The Center for Jewish Civilization is pleased to announce its Spring 2020 Public events lineup! Any person with an accommodation request is welcome to email us at firstname.lastname@example.org. We will try to meet these accommodation requests to the best of our ability.
January 22, 3:30 PM – Arrupe Hall Multipurpose Room
This lecture will explore the general issues that homosexuality and transgender experiences raise for Orthodox Judaism and Jewish thought. It will also deal with the practical questions that are most commonly asked and the approaches that are currently being deployed in rabbinic allyship and Jewish Law.
Rabbi Mike Moskowitz has three ultra-orthodox rabbinic ordinations. He spent a decade in the largest yeshivas in the world and studied the entire Babylonian Talmud. He founded and headed a kollel – a sacred think tank, served as a rabbi at Columbia University, and of a congregation in Harlem. Rabbi Moskowitz explored academic Talmud at Yale and at Jewish Theological Seminary, where he is currently completing a Doctorate in Hebrew Literature. As one of the leading thinkers at the intersection of trans issues and Jewish thought, he is a sought after lecturer, educator, and researcher.
February 6, 3:30 PM – Intercultural Center, Room 301 (McGhee Library)
Stress is our internal response to an experience that our brain perceives as threatening or challenging. Trauma is our response to an experience in which we feel powerless or lacking agency. Until now, researchers have treated these conditions as different, but they actually lie along a continuum. Dr. Elizabeth Stanley explains the significance of this continuum, how it affects our resilience in the face of challenge, and why an event that’s stressful for one person can be traumatizing for another.
This groundbreaking book examines the cultural norms that impede resilience in America, especially our collective tendency to disconnect stress from its potentially extreme consequences and override our need to recover. It explains the science of how to direct our attention to perform under stress and recover from trauma.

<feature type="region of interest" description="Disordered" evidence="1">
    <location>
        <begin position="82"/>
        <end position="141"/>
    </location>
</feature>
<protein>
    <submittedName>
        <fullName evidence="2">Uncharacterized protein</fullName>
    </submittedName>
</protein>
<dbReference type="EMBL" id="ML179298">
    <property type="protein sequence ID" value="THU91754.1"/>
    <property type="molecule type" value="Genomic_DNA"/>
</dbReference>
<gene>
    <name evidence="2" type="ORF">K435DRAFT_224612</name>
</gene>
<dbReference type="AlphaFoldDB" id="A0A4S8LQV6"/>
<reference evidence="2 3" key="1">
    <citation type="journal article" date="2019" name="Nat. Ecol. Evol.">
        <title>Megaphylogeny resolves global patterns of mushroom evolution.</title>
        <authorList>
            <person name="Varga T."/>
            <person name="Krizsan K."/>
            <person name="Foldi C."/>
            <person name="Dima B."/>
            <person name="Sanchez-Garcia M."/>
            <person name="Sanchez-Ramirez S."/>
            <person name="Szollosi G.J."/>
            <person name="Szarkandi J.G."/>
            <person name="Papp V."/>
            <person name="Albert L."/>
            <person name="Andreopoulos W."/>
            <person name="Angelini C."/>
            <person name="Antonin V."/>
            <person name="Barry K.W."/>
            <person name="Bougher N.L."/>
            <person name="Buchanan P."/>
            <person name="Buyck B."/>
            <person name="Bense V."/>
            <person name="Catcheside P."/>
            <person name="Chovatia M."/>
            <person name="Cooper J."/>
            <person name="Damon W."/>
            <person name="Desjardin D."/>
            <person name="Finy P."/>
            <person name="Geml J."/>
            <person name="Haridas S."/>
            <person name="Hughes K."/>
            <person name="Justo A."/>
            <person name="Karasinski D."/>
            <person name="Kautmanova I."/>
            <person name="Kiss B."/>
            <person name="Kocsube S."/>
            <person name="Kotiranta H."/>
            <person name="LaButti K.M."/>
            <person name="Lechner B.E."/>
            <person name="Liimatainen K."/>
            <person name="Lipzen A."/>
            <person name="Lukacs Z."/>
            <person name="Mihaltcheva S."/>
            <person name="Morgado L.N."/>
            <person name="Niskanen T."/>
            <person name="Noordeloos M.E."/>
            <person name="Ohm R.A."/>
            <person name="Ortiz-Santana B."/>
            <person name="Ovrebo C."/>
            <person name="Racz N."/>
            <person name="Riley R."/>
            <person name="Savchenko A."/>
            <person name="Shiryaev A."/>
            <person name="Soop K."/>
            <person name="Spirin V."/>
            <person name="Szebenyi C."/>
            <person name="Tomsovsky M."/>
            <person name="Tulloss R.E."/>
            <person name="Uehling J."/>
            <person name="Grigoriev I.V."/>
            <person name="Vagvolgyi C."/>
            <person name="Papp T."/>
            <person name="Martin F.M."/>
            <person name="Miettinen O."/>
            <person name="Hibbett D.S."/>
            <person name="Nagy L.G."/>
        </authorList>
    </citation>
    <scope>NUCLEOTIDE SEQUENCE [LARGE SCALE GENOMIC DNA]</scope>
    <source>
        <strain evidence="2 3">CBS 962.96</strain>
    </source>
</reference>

Elizabeth A. Stanley, PhD, is an associate professor of security studies at Georgetown University. She is the creator of Mindfulness-Based Mind Fitness Training (MMFT)®, taught to thousands in civilian and military high-stress environments. MMFT® research has been featured on 60 Minutes, ABC Evening News, NPR, and in Time magazine and many other media outlets. An award-winning author and U.S. Army veteran with service in Asia and Europe, she holds degrees from Yale, Harvard, and MIT. She’s also is a certified practitioner of Somatic Experiencing, a body-based trauma therapy.
March 26, 3:30 PM – Mortara Center for International Studies
Dr. Rotem Kowner is a professor of Japanese history and culture at the University of Haifa, Israel. His background includes early childhood in a Kibbutz, military service as an executive officer aboard a missile boat, and work as a chef in an Italian restaurant in Melbourne. Kowner’s active interest in Japan has developed gradually. After majoring in East Asian studies and psychology in Jerusalem, he studied in Berlin and then moved to Tsukuba, Japan, where he obtained his Ph.D. Following postdoctoral studies at Stanford he returned to Israel to pursue an academic career. His research interests include wartime behavior in modern Japan, race and racism in East Asia, Asian Jewish communities, psychological aspects of intercultural encounters, and learning methods of Japanese scripts.
March 31, 5:00 PM – Mortara Center for International Studies
Dr. Bruce Hoffman has been studying terrorism and insurgency for over four decades. He is a tenured professor in Georgetown University’s Walsh School of Foreign Service and until recently was director of its Center for Security Studies and Security Studies Program. Hoffman is also visiting Professor of Terrorism Studies at St Andrews University, Scotland. He previously held the Corporate Chair in Counterterrorism and Counterinsurgency at the RAND Corporation, where he was also director of RAND’s Washington Office and vice president for external affairs. Hoffman was appointed by the U.S. Congress as a commissioner on the 9/11 Review Commission and has been Scholar-in-Residence for Counterterrorism at the Central Intelligence Agency; adviser on counterterrorism to the Coalition Provisional Authority, Baghdad, Iraq; and, an adviser on counterinsurgency to Multi-National Forces-Iraq Headquarters, Baghdad, Iraq. Hoffman’s most recent books include The Evolution of the Global Terrorist Threat (2014); Anonymous Soldiers (2015); and, Inside Terrorism (3rd edition, 2017). Hoffman is currently a Wilson Center Global Fellow, a visiting senior fellow at the Council on Foreign Relations and a senior fellow at the U.S. Military Academy’s Combating Terrorism Center.